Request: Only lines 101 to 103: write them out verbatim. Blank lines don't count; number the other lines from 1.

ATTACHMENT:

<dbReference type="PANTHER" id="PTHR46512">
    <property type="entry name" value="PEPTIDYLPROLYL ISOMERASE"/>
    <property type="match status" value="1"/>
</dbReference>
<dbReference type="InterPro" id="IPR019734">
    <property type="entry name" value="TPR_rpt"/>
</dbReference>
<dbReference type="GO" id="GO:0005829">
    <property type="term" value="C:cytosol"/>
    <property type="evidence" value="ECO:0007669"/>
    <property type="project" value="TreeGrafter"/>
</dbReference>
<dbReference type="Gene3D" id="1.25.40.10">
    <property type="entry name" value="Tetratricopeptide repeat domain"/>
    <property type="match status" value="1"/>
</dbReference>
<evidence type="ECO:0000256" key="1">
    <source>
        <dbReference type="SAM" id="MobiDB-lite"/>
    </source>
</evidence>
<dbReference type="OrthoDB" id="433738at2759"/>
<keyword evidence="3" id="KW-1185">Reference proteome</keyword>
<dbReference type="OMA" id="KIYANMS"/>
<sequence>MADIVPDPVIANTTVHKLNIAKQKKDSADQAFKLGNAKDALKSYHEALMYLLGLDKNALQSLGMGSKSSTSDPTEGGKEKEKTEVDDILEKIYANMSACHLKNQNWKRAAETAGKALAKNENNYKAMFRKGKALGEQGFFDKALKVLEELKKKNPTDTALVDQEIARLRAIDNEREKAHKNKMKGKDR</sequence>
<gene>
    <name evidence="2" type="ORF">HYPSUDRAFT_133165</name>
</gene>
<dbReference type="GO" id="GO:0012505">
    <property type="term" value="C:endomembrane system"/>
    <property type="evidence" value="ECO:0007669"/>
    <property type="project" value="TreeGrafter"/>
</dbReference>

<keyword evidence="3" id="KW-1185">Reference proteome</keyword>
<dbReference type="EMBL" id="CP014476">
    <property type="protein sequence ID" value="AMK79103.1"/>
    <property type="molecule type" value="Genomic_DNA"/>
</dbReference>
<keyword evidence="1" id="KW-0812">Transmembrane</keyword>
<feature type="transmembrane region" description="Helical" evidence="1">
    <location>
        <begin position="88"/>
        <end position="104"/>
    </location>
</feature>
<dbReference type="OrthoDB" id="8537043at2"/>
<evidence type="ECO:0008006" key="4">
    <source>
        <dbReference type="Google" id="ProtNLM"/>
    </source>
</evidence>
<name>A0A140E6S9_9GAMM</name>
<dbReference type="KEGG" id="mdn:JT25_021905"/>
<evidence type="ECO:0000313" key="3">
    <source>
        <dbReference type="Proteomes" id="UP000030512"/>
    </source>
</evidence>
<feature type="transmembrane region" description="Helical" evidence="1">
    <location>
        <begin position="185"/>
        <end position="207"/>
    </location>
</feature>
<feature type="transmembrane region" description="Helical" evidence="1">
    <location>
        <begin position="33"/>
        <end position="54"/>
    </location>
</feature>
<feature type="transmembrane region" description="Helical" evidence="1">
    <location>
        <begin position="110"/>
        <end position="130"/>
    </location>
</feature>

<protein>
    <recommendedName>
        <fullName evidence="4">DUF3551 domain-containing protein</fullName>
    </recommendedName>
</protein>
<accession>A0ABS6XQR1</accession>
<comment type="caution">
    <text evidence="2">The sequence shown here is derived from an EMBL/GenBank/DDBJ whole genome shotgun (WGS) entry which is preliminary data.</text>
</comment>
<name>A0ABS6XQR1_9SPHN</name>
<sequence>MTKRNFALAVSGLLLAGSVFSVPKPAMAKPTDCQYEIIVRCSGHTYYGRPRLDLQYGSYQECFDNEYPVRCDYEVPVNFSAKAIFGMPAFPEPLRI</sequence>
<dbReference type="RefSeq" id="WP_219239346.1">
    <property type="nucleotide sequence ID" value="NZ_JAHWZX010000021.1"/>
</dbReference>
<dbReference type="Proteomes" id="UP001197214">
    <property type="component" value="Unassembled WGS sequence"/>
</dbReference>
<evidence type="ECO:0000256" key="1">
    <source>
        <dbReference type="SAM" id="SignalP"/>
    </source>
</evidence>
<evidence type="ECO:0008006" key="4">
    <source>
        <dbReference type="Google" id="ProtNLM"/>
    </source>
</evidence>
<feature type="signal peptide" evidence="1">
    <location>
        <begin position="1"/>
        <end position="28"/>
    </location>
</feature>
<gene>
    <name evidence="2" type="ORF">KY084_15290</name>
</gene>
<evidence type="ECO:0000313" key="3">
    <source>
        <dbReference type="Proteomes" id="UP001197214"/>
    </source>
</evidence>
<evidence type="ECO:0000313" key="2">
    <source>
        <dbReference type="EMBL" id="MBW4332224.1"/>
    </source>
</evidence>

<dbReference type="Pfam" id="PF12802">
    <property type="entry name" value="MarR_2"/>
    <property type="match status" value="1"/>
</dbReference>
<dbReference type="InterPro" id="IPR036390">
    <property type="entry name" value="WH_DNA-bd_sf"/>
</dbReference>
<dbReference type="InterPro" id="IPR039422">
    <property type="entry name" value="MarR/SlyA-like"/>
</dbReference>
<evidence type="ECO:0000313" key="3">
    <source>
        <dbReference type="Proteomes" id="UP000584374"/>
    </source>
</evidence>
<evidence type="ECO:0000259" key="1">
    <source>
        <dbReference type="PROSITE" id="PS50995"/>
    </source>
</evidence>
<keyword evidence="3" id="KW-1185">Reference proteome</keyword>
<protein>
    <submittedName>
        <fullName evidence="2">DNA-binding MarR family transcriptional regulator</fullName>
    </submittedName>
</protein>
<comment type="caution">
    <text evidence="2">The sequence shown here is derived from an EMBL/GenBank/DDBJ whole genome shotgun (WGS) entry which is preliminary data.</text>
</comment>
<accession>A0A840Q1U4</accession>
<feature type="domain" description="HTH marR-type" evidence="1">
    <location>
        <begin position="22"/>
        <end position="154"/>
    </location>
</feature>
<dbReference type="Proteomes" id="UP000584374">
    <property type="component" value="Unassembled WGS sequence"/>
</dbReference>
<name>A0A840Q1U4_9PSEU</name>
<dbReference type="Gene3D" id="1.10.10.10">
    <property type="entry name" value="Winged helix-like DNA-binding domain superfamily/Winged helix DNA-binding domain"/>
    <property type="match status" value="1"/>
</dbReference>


        <dbReference type="Google" id="ProtNLM"/>
    </source>
</evidence>